Long-distance disaster assistance
All disasters are not created equal. Traffic accident victims, for example, face better odds when collisions occur in dense urban areas close to major hospitals. In far northern and remote rural regions, ambulance crews may have less training and specialized care is likely farther away. But getting prompt medical attention, within the “golden hour,” is key to saving lives.
Is there a way to offset this geographic disadvantage? That’s the question that Toronto-based company Monroe Solutions asked uOttawa engineering professor Abdulmotaleb El Saddik.
The Trauma Stabilization Headset
His ingenious answer was to modify a regular construction helmet to equip it with a 3D visual feed, two-way audio connection and even tactile communications. The device can instantly link isolated paramedics to medical specialists in an emergency room hundreds or even thousands of kilometres away.
“The 3D vision system enables a doctor to advise the person on the scene how to deal with the trauma and how to move the patient, to increase the chances of survival,” El Saddik explained.
The device also allows paramedics on the scene to perform tasks normally associated with physician assistants, such as advanced resuscitation and other medical procedures they are usually only permitted to perform under a doctor’s supervision. What’s more, it gives paramedics the ability to do time-sensitive procedures, such as episiotomies for women in labour on their way to the hospital, which would benefit women wherever they live.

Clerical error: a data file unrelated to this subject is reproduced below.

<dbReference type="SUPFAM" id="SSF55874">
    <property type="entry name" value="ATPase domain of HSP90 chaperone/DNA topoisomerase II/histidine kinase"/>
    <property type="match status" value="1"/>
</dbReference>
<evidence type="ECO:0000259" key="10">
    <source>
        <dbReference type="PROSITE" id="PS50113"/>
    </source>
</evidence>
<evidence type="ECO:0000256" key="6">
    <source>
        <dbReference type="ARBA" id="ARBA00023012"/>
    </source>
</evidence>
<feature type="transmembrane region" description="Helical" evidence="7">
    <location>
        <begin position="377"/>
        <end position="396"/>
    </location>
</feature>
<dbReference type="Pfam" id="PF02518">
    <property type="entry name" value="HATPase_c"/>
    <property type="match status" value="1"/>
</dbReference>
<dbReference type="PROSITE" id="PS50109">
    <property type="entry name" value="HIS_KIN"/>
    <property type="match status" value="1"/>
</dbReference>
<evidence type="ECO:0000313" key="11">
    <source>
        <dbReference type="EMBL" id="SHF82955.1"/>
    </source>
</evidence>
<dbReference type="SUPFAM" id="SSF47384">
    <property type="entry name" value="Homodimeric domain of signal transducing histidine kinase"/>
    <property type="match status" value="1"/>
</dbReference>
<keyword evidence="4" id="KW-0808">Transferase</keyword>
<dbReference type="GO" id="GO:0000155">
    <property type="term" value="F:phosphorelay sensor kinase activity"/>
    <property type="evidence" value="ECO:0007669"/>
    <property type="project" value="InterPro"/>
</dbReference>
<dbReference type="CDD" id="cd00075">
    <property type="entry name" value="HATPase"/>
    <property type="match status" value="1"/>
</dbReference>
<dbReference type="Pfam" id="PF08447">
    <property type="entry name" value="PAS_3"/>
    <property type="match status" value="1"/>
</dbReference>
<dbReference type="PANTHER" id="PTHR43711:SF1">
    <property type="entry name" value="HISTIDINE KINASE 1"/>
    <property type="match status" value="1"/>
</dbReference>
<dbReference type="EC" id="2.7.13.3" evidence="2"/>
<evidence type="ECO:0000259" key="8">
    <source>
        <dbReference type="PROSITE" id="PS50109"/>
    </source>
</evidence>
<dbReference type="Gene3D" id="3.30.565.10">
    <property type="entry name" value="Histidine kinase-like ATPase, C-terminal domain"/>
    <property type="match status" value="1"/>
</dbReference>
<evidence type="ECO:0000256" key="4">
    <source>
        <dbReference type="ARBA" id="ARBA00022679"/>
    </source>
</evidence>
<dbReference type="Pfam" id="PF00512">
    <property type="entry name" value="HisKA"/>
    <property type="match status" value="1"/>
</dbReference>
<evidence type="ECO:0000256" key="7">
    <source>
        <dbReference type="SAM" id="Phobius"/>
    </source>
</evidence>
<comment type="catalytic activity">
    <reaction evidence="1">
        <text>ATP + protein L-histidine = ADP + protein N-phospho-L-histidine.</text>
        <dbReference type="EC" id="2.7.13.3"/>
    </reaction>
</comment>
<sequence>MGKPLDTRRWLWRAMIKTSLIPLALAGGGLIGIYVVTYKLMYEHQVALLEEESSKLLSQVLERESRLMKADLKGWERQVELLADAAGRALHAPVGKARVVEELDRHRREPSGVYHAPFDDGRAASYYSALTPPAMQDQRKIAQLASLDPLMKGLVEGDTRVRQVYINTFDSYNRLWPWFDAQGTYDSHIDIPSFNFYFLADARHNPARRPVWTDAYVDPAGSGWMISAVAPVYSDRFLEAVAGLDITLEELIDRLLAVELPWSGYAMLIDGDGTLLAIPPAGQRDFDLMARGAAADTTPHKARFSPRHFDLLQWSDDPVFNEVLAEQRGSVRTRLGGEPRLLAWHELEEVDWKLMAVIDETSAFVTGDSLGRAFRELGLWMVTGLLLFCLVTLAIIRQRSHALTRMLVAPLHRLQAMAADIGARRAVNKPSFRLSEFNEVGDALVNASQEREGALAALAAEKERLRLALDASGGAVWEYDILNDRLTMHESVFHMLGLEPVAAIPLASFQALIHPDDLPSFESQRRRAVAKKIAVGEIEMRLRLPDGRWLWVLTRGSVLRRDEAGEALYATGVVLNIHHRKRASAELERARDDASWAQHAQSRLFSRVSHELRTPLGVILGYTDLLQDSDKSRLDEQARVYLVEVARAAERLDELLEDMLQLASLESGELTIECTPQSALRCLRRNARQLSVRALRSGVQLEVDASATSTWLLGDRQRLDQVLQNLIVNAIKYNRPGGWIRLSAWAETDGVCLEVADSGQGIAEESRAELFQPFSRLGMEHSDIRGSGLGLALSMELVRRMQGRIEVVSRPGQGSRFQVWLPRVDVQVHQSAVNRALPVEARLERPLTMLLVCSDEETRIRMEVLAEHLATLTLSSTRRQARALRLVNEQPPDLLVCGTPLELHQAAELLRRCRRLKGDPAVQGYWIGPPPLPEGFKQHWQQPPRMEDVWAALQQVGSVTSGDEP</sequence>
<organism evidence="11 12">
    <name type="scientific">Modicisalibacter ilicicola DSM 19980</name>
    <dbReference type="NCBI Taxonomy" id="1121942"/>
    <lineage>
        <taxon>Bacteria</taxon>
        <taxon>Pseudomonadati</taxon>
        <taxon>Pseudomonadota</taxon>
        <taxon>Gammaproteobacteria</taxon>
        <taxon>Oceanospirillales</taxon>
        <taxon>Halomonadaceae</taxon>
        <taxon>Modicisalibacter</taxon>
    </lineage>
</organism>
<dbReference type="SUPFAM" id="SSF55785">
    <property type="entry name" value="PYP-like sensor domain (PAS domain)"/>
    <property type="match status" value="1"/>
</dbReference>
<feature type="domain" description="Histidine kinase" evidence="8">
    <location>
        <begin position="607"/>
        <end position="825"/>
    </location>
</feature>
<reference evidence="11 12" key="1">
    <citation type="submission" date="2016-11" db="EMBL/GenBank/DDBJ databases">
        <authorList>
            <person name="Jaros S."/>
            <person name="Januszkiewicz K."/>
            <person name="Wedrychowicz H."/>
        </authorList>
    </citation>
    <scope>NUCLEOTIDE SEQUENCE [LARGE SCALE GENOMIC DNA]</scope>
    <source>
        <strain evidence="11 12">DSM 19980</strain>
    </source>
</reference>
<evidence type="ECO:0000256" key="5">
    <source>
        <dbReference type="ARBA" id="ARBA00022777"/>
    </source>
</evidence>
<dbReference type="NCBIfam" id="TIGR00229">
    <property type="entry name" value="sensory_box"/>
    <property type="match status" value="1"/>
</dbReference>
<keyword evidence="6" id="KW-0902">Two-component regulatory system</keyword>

Yang Liu, a uOttawa alumnus whose master’s thesis describes the helmet’s development, adds: “When the patient’s situation is complicated, this helmet is especially useful.”
A tailored solution for first responders
Creating a streamlined, user-friendly solution that wouldn’t add complexity for paramedics demanded detailed planning and problem-solving in the lab.
First, the researchers had to pick a delivery system, which was not obvious. For example, while a front-pocket-mounted box would be hands-free, its chest-high view of the scene could be disorienting for experts in the control room. And so, after rejecting other possibilities, researchers settled on a helmet as the best delivery system.
The depth perception offered by 3D vision is critical for many life-saving procedures. Researchers wrestled with where to place the helmet’s two cameras to best replicate stereoscopic vision. Complex calibration was required to shrink the distance between forehead and eye level to give the distant medical experts the same view of the scene as the onsite paramedics.
These efforts produced a remarkable result. The 3D vision permits the remote advisers to see, for example, the depth of a wound or whether a patient’s shoulder is dislocated. However, transmitting such stereoscopic images in real time requires vast bandwidth, compelling researchers to enhance video compression.
The helmet also incorporates “haptic” technology, one of El Saddik’s areas of expertise. This allows tactile sensations to be transmitted, offering an alternative to audio communication. In noisy situations, for example, vibrating sensors can be used to instruct paramedics to move in a certain direction, or warn of dangers.
The 3D helmet, which is in the process of being patented, is part of a suite of multimedia medical devices developed at El Saddik’s virtual reality lab at uOttawa. It could potentially be used with other remote-operated technologies, such as a robot arm equipped with haptic feedback to enable doctors to suture wounds from afar.
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